Blog Home > Archive (August, 2016)

Below is our recent feature in the Southeast Missourian!

As the Cape Area Habitat for Humanity’s home project in Jackson takes shape, two more have begun in Cape Girardeau.

Construction on a 1,100-square-foot residence at 828 James St. has been slow, Cape Area Habitat for Humanity executive director Al Stoverink said Wednesday, but it remains on schedule.

“It took a while to get all the utilities in, but [the building plans] are all as was laid out before,” he said. “We’ve had a lot of rain delays, as everybody else has, so it’s been pretty slow coming out of the ground.”

Rain even forced the group to hold its June 1 groundbreaking at the nearby Jackson Civic Center.

Stoverink said it hopes to have the home finished by Thanksgiving. The basement and exterior walls have been erected.

“Next, they’re started in on the interior walls, and we’ll be putting up trusses as they arrive over the next several days,” Stoverink said.

Meanwhile, Habitat for Humanity is building similarly sized houses at 1411 N. Clark Ave. and 1118 Ranney St. in Cape Girardeau.

“They’re pretty much the same house,” Stoverink said. “The house on Clark [Avenue] is also a walkout basement, but it won’t be a finished basement.”

The Ranney Street house, however, will be slab-on-grade.

The Cape Girardeau houses are expected to be finished about Christmas. Families have been approved for all three houses.

“That’s our plan,” Stoverink said. “We’ll see what the weather does to us. These things are kind of hard to predict ... .”

The Jackson house is the 55th that Habitat for Humanity has built in the Cape Girardeau area, and Stoverink said his organization has no plans to slow down.

“We’ve got another house to get started on this fall,” he said. “So we’ll need lots of help and lots of donations and lots of volunteer hours.”

The great majority of construction on Habitat for Humanity houses is done by volunteers.

So far, Stoverink said it has had enough help, but with as many as four projects going on at once, he urged residents to lend a hand.

“The only way we could do this is with a lot of support from the community,” he said.

Before construction began, residents near the Jackson site complained about construction traffic in their neighborhood. But Habitat for Humanity, with the city’s help, was able to widen James Street.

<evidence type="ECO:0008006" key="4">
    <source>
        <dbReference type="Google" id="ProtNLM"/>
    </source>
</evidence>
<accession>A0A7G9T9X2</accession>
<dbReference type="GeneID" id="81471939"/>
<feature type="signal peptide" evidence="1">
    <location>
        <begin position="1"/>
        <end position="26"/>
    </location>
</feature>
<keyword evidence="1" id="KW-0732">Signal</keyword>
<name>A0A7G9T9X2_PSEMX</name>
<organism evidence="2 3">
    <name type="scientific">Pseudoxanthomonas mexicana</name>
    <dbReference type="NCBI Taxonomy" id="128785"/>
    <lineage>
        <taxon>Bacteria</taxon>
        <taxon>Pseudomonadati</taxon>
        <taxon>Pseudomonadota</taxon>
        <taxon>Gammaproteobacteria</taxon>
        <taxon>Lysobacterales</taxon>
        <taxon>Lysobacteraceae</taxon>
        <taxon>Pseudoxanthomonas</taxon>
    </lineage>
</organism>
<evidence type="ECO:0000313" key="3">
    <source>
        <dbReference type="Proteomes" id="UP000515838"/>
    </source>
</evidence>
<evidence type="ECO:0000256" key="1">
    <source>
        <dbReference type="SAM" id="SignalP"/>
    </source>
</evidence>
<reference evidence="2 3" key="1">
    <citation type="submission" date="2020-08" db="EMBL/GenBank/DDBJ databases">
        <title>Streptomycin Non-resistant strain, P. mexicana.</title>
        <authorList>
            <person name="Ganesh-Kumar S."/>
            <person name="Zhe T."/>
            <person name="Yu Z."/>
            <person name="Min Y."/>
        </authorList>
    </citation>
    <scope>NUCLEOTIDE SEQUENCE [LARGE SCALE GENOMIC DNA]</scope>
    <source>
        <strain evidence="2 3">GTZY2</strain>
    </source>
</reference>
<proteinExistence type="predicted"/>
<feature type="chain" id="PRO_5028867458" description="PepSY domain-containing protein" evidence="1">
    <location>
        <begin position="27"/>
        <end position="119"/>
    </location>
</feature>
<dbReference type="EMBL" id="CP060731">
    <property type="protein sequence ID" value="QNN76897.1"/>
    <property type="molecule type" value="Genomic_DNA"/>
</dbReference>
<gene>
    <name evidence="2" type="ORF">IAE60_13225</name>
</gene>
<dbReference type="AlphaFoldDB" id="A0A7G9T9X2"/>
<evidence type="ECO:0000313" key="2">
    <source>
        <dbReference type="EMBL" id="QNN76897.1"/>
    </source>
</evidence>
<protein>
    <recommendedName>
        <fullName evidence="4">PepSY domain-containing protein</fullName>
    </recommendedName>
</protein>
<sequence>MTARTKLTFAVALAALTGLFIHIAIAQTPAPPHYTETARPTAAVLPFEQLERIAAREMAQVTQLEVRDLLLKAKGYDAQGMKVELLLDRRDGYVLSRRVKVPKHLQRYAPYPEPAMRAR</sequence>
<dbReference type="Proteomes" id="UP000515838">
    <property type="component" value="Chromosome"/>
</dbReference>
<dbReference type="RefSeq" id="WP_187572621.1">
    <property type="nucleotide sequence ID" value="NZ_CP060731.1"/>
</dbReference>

“We were able to put a pretty wide swath of rock and cement mix along either side of the road where we’re working, so now we’ve got plenty of parking space there for our volunteers,” Stoverink said. “And we’re talking with the city [of Jackson] about how we might get that paved with asphalt as part of our next build in that area that we would like to do next summer.”

Comments 1 Rating: Rated 5 star by 1 people.

Jim Plassman is a retired parole officer who started to volunteer with Habitat for Humanity Cape Area for past few years. He has worked on three houses built in Cape and Jackson neighborhood so far. He eagerly looks forward to work on the next three houses scheduled to build this year in Cape and Jackson area.

Along with helping build the houses, Jim has been a great asset for Habitat for Humanity ReStore as well. He has been giving ReStore his valuable time and skills to improve store layout in more than one ways. He took the lead in building the processing area wall, building shelves and creating more floor space for different big items as doors, bathroom accessories sinks etc. He also took part in three deconstruction projects we have had this year.

Jim always spreads positivity with his smile and energy. We feel blessed to have him as a volunteer!

 
Comments 1 Rating: Be the first person to rate this post.

Habitat for Humanity ReStore has hosted many DIY projects in the past few months, the most recent being the Shimmering Wall Art project. This fun and easy project was led by Sandra Croule from Ipseity Creative. 

This DIY theme was to create a wall decoration out of shims and mirrors (Sandra added another quick DIY of making trays out of the shims as well). We had about 12 kids aged 5-12 who participated in this workshop. According to the kids, painting the shims in different colors and placing them around the mirror was their favorite part of the project!

This project was as much fun to the parents and guardians as it was for the kids. Many shoppers who came with their kids later wanted to join the workshop and enjoyed it as well! The workshop was initially $10, included all materials needed and the kids were able to take the finish product with them. 

We have held few other workshops in the past, and we are willing to host more workshops at ReStore if anyone is willing to volunteer with new ideas and creativity. We always have so many materials that can be repurposed or redesigned for better use!
Comments 0 Rating: Rated 4.5 star by 1 people.
Page 1 of 1
First Previous
1
Next Last
Pages :